[1] K. Yananose et al., Physical Review B 106, 184408 (2022).



Kunihiro Yananose is a fresh Ph.D. in Physics who is going to get his degree in the coming February. He studies theoretical and computational condensed matter physics, using the density functional theory as the main methodology.




Field-driven Rugged Forest of 1D Ni-doped Au@FexOy Magnetoplasmonic Nanorods for Photoelectrochemical Catalyst


Mahendra Goddatiaa, Lemma Teshome Tufaaa, Jaebeom Leea,b*

aDepartment of Chemical Engineering and Applied Chemistry, Chungnam National University, Daejeon, 34134, Republic of Korea

bDepartment of Chemistry, Chungnam National University, Daejeon, 34134, Republic of Korea

*Corresponding author: Jaebeom Lee,


Abstract:   A feasible nanoscale framework of plasmonic heterogeneous materials and proper surface engineering can enhance photoelectrochemical (PEC) water-splitting performance owing to increased light absorbance, efficient bulk carrier transport, and interfacial charge transfer. In this article, a new magnetoplasmonic (MagPlas) Ni-doped Au@FexOy nanorods (NRs) based material is introduced as a novel photoanode for PEC water splitting. The core-shell Ni/Au@FexOy MagPlas NRs were synthesized by a two-step process, i.e., one-pot solvothermal synthesis of Au@FexOy, where the hallow FexOy Nanotubes (NTs) is a hybrid of Fe2O3 and Fe3O4 and its sequential hydrothermal treatment for Ni doping. Then, a transverse magnetic field – induced assembly was adopted to decorate Ni/Au@FexOy on fluorine doped oxide (FTO) glass to be an artificially roughen morphologic surface, called rugged forest, which allows more light absorption. Then, its optical and surface characterization, COMSOL simulations were carried out. The core-shell Ni/Au@FexOy MagPlas NRs has achieved a photocurrent of 2.72 mA∙cm-2 at 1.23 VRHE benefiting from rugged morphology that provides more active sites and oxygen vacancies as the hole transfer medium, and high scattered light absorption to improve the interface charge transfer performance of the photoanode. It is probable that the current observation provides important insights about plasmonic photocatalytic hybrids as well as surface morphology into the fabrication of efficient photoanodes for PEC.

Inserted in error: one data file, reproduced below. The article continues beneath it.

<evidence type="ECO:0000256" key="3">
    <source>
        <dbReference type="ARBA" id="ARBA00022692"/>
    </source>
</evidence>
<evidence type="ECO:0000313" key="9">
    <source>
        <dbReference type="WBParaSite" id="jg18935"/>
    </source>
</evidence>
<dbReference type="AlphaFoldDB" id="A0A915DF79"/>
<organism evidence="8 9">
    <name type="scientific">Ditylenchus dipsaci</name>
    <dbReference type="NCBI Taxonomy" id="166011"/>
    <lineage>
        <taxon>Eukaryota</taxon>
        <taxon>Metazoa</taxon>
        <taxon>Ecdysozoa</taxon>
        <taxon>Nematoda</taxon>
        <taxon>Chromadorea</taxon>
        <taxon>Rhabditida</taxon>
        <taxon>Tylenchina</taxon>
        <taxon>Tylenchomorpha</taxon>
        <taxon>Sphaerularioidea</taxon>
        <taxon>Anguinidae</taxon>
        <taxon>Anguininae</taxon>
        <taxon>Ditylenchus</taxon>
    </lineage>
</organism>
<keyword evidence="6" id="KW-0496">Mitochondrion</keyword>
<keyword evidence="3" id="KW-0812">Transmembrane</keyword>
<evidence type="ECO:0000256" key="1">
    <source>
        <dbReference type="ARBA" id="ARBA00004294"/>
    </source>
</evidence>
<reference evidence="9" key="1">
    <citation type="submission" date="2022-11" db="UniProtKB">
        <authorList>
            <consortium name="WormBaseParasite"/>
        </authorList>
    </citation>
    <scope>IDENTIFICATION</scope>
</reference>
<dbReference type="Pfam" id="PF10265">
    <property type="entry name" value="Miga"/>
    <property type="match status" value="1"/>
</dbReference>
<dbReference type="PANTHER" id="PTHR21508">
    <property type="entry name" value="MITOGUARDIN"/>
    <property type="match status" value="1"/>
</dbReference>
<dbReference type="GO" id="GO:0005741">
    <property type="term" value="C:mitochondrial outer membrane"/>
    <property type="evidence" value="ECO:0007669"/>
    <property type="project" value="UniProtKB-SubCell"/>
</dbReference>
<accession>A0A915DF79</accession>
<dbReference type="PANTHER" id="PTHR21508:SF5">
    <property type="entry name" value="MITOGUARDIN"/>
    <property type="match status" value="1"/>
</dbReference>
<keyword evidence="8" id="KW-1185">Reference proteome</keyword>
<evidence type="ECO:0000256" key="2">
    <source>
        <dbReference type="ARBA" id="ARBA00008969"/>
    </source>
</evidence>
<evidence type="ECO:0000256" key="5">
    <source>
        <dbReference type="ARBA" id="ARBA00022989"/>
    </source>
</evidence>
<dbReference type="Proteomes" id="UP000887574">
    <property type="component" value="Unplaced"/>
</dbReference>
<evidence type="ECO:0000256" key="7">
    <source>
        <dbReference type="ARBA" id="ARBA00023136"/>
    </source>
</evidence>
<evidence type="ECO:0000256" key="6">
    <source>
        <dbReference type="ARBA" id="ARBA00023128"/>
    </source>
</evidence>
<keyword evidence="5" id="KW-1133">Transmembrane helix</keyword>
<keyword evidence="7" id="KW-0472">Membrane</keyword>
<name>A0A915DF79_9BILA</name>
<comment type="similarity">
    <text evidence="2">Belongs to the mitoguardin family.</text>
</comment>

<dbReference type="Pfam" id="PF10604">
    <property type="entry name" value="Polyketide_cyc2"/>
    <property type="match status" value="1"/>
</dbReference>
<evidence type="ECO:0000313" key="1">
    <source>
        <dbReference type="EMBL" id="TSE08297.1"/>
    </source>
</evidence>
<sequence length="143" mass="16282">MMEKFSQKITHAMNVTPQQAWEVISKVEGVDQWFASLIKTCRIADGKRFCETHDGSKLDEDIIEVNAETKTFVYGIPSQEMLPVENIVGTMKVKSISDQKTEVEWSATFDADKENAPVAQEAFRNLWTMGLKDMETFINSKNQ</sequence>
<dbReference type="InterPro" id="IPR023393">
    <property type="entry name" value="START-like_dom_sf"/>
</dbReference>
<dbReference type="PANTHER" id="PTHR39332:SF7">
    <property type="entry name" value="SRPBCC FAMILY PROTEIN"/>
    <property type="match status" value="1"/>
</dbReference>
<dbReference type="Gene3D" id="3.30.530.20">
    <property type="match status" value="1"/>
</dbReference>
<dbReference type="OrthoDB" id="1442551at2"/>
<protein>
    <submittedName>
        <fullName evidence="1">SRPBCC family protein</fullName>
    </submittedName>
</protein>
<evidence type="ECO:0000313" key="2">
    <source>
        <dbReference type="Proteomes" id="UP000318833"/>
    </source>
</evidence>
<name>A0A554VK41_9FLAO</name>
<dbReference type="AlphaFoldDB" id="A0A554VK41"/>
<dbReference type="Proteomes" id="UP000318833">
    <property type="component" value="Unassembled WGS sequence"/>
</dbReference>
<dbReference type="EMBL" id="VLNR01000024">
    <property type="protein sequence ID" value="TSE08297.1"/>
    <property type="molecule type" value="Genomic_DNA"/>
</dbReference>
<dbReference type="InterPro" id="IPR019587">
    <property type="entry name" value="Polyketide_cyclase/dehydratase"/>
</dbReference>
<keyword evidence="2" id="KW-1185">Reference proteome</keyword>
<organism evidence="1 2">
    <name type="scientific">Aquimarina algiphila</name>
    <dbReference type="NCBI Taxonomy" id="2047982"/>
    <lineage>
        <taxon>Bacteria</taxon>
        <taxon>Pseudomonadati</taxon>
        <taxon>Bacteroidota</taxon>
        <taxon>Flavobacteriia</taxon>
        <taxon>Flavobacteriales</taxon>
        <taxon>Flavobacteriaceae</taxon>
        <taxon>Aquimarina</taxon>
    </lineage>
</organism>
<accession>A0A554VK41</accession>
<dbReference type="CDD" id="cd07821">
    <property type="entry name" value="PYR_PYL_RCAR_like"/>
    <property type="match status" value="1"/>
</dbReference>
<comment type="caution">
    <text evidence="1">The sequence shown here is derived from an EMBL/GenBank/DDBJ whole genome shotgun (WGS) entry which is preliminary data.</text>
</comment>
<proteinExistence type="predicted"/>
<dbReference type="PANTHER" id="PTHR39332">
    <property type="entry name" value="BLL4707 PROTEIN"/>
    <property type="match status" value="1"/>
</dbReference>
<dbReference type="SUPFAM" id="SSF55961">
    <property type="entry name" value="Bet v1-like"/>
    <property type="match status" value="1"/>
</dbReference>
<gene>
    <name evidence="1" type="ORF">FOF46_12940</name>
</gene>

Keywords: 1D nanomaterial, rugged forest, surface scattering, magnetoplasmonic nanorods, photoanode, water splitting.


  1. Nguyen, Huu-Quang, et al. “One-Pot Synthesis of Magnetoplasmonic Au@FexOy Nanowires: Bioinspired Bouligand Chiral Stack.”ACS nano16.4 (2022): 5795-5806.
  2. Lei, Bo, et al. “In situ synthesis of α-Fe2O3/Fe3O4 heterojunction photoanode via fast flame annealing for enhanced charge separation and water oxidation.” ACS Applied Materials & Interfaces 13.3 (2021): 4785-4795.